Yahoo has proposed a new $117.5m offer to its customers to settle a class action lawsuit following a devastating 2013 breach.
All eyes will now be on US district judge Lucy Koh, a veteran of tech cases, who still has to approve the new offer.
She rejected the original back in January after expressing concerns that it might not be “fundamentally fair, adequate and reasonable,” as it didn’t specify how much victims could expect to recover.
She also argued that the $35m set aside for the plaintiff’s lawyers was excessive, given that the case, in legal terms at least, was “not particularly novel.”
The new settlement includes at least $55m for victim, $24m for two years of credit monitoring, up to $30m for legal fees, and up to $8.5m for other expenses, according to Reuters.
It reportedly covers 194 million users in the US and Israel with around 896 million accounts. Some three billion accounts were compromised back in 2013, Yahoo finally admitted in 2017.
High-Tech Bridge CEO, Ilia Kolochenko, argued that the pay-out of around $25 per compromised account amounted to an “embarrassingly modest compensation,” although was not unusual in offering more to the attorneys than the victims.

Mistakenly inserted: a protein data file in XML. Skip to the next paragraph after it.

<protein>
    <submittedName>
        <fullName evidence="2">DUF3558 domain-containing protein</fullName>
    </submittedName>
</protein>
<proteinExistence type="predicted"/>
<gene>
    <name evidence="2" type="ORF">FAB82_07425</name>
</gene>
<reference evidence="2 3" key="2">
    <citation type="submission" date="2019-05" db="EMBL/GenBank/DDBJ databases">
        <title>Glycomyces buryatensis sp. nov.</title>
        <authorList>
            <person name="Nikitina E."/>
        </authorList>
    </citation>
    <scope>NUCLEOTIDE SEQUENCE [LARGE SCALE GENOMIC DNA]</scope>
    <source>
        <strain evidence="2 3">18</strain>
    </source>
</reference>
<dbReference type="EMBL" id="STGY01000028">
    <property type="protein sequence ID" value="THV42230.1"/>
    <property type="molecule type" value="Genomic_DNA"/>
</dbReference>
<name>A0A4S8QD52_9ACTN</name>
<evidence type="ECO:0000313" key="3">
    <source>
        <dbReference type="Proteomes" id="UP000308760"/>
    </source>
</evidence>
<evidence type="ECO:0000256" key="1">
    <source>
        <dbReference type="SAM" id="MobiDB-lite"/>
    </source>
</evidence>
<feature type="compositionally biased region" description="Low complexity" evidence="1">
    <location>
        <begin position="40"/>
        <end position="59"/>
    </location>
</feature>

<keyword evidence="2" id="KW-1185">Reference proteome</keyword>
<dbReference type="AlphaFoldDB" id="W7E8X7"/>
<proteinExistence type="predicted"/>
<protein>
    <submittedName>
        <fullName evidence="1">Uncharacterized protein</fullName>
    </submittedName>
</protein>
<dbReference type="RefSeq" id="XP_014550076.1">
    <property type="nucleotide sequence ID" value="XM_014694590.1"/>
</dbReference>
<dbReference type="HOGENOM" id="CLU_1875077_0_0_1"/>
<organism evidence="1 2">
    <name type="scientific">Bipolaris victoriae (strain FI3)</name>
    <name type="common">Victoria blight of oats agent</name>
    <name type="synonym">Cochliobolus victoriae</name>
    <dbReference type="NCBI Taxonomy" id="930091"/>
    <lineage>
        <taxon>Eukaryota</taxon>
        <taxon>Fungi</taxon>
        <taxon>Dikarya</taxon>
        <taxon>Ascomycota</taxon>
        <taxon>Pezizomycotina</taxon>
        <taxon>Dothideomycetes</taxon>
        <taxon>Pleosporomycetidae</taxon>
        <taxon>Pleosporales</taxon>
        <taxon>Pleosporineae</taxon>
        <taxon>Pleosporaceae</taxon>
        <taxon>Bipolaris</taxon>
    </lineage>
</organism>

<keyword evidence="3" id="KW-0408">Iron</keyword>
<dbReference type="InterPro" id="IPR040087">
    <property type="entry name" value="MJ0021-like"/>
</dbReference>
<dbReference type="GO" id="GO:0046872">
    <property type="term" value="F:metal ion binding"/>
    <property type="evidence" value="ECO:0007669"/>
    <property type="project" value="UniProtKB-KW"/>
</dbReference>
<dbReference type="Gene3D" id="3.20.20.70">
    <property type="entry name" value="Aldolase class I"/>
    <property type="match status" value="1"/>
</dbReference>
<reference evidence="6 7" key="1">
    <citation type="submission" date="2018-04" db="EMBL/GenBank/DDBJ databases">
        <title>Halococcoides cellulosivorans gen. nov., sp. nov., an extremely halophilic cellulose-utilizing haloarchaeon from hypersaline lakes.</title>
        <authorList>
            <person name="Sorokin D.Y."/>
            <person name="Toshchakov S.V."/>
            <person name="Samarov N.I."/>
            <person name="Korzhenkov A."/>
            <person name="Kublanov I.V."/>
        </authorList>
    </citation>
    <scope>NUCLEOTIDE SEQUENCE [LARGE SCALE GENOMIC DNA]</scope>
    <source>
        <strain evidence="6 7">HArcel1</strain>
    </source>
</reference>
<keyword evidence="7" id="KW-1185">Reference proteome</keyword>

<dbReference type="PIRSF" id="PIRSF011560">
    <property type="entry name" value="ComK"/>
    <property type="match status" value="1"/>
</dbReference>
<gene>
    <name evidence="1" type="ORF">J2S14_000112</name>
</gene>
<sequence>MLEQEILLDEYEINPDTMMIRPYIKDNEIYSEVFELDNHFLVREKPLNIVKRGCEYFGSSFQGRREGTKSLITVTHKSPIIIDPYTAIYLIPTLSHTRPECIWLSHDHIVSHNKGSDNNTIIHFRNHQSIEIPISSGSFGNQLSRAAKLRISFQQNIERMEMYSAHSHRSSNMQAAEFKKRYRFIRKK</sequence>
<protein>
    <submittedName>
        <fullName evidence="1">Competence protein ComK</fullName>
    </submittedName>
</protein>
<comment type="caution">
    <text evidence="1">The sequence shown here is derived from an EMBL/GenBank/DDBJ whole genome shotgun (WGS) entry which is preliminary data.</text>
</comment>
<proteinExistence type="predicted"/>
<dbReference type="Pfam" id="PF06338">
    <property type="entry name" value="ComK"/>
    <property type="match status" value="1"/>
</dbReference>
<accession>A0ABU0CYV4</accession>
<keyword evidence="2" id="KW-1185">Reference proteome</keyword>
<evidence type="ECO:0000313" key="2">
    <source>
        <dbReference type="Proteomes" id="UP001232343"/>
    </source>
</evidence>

“Otherwise, the settlement conveys an illusory message of relatively modest penalties for negligent data protection,” he added.
“In 2019, even a less severe breach is capable of exposing your company to incomparably severe and harsh sanctions in different jurisdictions. We have to take cybersecurity seriously or pay a considerable price.”
More interestingly, new owner Verizon has agreed to spend $306 million over the next four years on cybersecurity, which is reportedly five times what Yahoo spent in the period 2013-2016. It is said to have also committed to quadrupling staff in the IT security department.
The key will be how wisely the funds are spent. Gartner estimated last year that global cybersecurity spending in 2019 would exceed $124bn, with GDPR compliance and risk management within digital transformation programs driving much of the investment.
Source: Infosecurity Magazine